With assassination a daily threat, Iraq's academy is collapsing. It desperately needs support, says Sami Ramadani.
If the police "cannot protect themselves, how can they protect us?" Khalid Al-Judi, the dean of a Baghdad university, asked some two years ago. An even more disturbing question was raised by last week's mass kidnapping from the research directorate of the Ministry of Higher Education: if the police themselves are turning on Iraq's academics, can anyone offer them protection?
Controversy surrounds the assassins of some 300 of Iraq's academics since the 2003 invasion. Four months before Professor Al-Judi asked his question, he had a brush with death, having been shot while driving to a degree ceremony. Independent journalist Patrick Cockburn was unable to see him in hospital but spoke to his bodyguard. He described being overtaken by a General Motors four-wheel-drive vehicle filled with men in flak jackets carrying American rifles. One opened fire as the vehicle overtook Professor Al-Judi's car. Mr Cockburn noted: "A GMC with the windows down so the men inside can shoot quickly usually indicates former soldiers working for a foreign security company. They were as likely to be South African or British as American."
South African? Yes, because foreign security companies, most of them contracted to the Pentagon, have recruited fighters from the old apartheid state, Chile, Israel and elsewhere. More than 50,000 such mercenaries operate throughout Iraq, earning up to $1,000 (£528) per day. All were placed outside Iraqi jurisdiction by Paul Bremer, the American proconsul, in one of his final decrees.
But whoever is behind the killings, the disturbing reality is that Iraq's leading academics and scientists are being systematically liquidated or hounded out of the country. They are men and women; Kurd, Arab and Turkoman; Shia, Sunni and Christian; believer and atheist alike. The backgrounds of those killed reflect Iraq's thousands-of-years-old mosaic, but the land of Mesopotamia has never before experienced anything resembling such rigorously indiscriminate brutality towards its intellectuals and academics.
There are glib and lazy explanations about the "sectarian conflict" in Iraq, but the historical reality is that such differences never descended into communal killing and destruction. Today's mayhem, despite its depiction by officials as a sectarian tit for tat, is no exception. Most Iraqis, including academics, perceive the violence gripping the land as a product of the occupation and think that it could be drastically reduced and brought under control only after the occupying forces depart. A recent opinion survey conducted by the University of Maryland confirms these attitudes. About two thirds of all Iraqis, including a significant Kurdish minority, support armed resistance to the occupation, while 100 per cent "disapprove" or "strongly disapprove" (97 per cent) of terrorism.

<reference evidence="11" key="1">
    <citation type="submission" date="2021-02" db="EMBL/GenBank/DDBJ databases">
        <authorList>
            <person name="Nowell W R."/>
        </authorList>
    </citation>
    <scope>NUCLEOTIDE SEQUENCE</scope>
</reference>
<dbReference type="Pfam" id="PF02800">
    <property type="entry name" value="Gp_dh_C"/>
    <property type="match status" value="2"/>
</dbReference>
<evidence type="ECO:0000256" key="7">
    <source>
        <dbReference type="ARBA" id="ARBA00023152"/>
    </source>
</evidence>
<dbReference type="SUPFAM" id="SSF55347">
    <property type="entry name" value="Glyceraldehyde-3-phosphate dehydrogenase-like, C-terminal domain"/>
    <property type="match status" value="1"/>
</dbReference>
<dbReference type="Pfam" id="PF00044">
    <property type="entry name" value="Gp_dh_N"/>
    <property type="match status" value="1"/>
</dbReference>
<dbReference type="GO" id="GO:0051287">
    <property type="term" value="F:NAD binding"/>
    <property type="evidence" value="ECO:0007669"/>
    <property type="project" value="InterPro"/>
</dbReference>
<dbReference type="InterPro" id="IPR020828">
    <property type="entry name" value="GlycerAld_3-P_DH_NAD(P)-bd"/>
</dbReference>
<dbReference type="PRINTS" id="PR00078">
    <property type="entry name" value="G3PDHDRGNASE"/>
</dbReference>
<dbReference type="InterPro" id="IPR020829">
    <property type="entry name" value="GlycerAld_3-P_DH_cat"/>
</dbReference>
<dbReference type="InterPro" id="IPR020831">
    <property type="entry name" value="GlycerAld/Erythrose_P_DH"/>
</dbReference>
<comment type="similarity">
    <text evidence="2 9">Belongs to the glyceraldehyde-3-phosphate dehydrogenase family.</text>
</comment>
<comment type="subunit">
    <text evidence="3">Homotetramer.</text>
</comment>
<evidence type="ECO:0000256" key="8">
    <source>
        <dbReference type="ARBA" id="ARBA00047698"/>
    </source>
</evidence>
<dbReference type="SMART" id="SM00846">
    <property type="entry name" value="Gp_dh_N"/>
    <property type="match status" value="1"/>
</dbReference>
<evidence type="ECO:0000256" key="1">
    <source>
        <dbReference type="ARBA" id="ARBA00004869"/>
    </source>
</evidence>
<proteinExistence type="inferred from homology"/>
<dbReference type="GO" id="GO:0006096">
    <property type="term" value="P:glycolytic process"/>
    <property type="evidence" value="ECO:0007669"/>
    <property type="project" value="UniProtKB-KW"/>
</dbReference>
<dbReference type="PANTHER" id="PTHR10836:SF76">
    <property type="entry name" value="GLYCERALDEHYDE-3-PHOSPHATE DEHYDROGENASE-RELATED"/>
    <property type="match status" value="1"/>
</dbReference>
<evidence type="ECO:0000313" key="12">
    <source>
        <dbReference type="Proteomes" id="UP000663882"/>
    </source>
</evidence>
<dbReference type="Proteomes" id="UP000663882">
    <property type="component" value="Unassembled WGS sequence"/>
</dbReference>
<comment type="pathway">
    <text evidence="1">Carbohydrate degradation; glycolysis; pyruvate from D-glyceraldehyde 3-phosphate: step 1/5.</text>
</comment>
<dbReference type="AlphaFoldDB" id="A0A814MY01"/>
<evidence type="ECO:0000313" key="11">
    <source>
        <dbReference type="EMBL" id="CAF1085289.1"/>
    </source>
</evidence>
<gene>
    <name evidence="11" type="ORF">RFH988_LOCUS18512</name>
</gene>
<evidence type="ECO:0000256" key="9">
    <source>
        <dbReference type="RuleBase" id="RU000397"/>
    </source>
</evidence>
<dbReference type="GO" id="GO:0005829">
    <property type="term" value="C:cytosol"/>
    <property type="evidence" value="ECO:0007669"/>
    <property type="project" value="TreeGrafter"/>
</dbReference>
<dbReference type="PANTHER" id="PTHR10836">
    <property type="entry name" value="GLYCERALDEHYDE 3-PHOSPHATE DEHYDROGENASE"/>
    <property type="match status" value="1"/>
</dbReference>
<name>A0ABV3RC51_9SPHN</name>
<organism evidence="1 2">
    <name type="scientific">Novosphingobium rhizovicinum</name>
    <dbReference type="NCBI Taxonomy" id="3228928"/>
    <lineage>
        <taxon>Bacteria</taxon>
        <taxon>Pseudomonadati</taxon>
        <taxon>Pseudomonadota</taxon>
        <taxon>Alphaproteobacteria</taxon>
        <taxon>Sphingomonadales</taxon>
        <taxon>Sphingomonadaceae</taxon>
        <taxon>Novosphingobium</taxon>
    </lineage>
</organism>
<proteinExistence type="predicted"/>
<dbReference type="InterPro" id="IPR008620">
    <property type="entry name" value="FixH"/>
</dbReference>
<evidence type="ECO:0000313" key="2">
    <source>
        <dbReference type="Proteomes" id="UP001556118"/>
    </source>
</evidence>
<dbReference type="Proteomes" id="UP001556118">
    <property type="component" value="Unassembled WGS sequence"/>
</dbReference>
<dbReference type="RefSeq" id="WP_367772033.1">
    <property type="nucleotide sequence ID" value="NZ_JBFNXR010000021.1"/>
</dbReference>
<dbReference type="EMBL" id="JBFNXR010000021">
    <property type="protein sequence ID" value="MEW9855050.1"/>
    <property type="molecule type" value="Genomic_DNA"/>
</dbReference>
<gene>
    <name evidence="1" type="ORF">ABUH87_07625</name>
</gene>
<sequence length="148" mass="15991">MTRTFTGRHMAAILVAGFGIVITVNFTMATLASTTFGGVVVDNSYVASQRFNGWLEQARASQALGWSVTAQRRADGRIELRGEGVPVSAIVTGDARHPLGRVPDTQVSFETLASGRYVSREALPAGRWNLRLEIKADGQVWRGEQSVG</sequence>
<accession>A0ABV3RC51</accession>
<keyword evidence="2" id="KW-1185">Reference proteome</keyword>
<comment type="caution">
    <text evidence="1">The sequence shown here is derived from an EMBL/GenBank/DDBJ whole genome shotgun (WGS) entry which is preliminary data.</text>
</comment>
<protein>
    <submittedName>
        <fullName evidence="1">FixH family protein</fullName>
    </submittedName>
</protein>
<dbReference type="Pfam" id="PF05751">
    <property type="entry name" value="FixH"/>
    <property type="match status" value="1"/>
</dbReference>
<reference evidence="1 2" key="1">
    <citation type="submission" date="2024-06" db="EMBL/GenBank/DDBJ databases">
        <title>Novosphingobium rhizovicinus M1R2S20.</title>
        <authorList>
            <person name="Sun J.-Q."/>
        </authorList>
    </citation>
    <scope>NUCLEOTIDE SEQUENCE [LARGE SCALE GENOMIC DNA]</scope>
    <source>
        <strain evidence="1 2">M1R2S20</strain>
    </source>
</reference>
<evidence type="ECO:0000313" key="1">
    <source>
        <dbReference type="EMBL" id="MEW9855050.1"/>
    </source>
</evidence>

Like all other public-service institutions, the educational system faces disintegration. The post-invasion looting of most universities, the burning of ancient and modern libraries and the destruction visited on humanity's cultural heritage in museums and historic sites have dealt the educational system an almost fatal blow. Even so, Iraq's strongly anti-occupation intelligentsia has persevered in trying to save Iraq's cultural and historic foundations. But the assassinations, kidnappings and threats are forcing thousands of academics, doctors and scientists to flee the country.
Not even Saddam Hussein's brutal dictatorship succeeded in spreading so much indiscriminate terror among such people.
The exodus of the academics and professionals threatens Iraq's universities and teaching hospitals with collapse. What will remain will be no more than facades and emblems. It is ironic that the proponents of the "clash of civilisations" are presiding over the destruction of one of humanity's cradles of civilisation, learning and knowledge.
Britain's academic institutions should be particularly concerned by the events in Iraq. And not only because the British Government joined in the invasion and occupation of Iraq. Many of the assassinated academics, scientists and others fleeing the country graduated from British universities, which regard them as "lifelong members". These institutions have a moral duty to remember the dead and to defend the living among these "associates". Academics, staff and student unions could help to highlight the plight of colleagues in Iraq and indeed the plight of the Iraqi people as a whole.
Sami Ramadani is a senior lecturer in applied sociology at London Metropolitan University and a political exile from Saddam Hussein's regime.